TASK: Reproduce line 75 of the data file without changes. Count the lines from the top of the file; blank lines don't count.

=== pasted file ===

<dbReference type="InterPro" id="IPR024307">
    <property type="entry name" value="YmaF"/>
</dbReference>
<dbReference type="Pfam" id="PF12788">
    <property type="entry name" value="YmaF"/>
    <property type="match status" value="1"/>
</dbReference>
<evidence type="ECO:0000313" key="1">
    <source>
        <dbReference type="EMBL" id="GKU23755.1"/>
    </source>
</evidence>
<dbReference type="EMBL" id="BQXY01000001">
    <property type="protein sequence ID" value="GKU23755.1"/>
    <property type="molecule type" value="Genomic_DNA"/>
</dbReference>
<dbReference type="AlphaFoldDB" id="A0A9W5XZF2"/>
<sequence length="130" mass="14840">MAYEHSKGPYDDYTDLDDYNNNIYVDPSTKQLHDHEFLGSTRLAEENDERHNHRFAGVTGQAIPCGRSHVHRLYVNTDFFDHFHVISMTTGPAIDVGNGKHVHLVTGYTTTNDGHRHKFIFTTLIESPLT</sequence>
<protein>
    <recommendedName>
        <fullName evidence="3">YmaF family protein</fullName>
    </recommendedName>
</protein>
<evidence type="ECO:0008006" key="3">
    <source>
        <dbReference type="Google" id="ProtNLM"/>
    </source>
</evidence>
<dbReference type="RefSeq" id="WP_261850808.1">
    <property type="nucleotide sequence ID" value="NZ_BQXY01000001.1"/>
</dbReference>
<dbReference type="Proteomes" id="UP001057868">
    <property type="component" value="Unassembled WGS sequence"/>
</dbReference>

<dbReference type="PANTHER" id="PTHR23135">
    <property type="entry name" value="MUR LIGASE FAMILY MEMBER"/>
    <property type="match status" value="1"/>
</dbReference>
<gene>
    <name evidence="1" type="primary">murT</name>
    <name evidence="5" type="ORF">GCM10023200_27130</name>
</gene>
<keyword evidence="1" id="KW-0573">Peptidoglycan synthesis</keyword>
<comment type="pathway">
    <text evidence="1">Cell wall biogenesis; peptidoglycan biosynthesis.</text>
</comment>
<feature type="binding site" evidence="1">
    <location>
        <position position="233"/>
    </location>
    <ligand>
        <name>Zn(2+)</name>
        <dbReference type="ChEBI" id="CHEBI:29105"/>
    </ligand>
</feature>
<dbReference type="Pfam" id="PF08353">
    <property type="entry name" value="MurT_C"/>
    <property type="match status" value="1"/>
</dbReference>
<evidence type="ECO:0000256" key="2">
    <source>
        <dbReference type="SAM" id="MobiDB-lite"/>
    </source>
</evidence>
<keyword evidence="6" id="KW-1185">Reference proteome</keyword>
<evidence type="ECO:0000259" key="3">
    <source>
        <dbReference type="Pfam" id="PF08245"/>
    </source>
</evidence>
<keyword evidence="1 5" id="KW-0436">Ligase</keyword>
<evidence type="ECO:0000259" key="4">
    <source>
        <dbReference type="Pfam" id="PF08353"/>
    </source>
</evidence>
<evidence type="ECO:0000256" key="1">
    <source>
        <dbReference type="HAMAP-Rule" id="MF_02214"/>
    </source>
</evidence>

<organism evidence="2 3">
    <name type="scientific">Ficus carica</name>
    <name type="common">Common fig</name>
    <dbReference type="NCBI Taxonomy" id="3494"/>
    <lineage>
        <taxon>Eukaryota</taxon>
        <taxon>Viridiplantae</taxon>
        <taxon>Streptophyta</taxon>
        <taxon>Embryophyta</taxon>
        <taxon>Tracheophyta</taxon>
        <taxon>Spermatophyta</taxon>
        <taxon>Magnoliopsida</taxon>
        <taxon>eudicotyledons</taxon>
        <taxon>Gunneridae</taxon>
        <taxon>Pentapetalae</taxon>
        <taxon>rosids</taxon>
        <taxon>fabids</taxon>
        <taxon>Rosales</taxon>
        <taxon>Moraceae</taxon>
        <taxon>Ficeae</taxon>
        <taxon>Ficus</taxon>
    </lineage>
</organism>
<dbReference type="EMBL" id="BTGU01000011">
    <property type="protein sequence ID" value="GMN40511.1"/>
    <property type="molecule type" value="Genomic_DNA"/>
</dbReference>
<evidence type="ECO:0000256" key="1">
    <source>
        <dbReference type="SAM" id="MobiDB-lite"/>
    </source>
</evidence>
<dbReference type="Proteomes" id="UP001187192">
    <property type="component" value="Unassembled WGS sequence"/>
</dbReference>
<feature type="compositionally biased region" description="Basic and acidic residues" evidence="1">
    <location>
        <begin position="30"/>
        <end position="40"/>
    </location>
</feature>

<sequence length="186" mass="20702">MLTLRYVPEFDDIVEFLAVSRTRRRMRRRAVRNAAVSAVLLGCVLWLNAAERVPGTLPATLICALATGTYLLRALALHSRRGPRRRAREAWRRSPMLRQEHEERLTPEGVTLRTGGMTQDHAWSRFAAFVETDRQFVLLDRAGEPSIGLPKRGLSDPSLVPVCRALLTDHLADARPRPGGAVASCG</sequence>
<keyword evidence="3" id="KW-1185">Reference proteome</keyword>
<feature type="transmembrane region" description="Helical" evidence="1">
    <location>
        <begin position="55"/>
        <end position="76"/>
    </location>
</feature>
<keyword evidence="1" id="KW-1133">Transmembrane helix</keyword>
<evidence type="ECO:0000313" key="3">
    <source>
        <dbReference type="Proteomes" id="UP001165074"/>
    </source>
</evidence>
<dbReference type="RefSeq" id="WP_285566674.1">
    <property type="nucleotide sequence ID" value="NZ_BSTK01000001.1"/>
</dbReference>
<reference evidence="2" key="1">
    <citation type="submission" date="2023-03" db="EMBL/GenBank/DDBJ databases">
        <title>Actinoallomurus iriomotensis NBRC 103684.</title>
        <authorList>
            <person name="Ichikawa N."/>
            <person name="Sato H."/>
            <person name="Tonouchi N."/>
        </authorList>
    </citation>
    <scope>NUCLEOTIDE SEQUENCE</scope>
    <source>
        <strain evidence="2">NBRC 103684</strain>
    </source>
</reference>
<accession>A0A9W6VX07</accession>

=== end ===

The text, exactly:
    </source>